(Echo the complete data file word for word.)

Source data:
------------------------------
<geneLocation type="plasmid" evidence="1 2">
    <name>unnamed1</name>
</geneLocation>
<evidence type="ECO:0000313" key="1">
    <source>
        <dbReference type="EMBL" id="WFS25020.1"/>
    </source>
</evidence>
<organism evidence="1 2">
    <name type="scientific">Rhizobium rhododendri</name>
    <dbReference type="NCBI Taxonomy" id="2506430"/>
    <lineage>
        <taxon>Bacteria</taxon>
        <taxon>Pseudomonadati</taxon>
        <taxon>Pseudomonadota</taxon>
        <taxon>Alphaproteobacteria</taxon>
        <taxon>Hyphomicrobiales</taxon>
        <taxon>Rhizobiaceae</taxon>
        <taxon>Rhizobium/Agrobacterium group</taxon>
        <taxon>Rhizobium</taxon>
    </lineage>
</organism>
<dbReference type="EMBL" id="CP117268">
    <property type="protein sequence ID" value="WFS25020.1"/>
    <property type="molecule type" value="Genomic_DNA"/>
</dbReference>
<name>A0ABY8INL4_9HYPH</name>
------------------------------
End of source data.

<geneLocation type="plasmid" evidence="1 2">
    <name>unnamed1</name>
</geneLocation>
<evidence type="ECO:0000313" key="1">
    <source>
        <dbReference type="EMBL" id="WFS25020.1"/>
    </source>
</evidence>
<organism evidence="1 2">
    <name type="scientific">Rhizobium rhododendri</name>
    <dbReference type="NCBI Taxonomy" id="2506430"/>
    <lineage>
        <taxon>Bacteria</taxon>
        <taxon>Pseudomonadati</taxon>
        <taxon>Pseudomonadota</taxon>
        <taxon>Alphaproteobacteria</taxon>
        <taxon>Hyphomicrobiales</taxon>
        <taxon>Rhizobiaceae</taxon>
        <taxon>Rhizobium/Agrobacterium group</taxon>
        <taxon>Rhizobium</taxon>
    </lineage>
</organism>
<dbReference type="EMBL" id="CP117268">
    <property type="protein sequence ID" value="WFS25020.1"/>
    <property type="molecule type" value="Genomic_DNA"/>
</dbReference>
<name>A0ABY8INL4_9HYPH</name>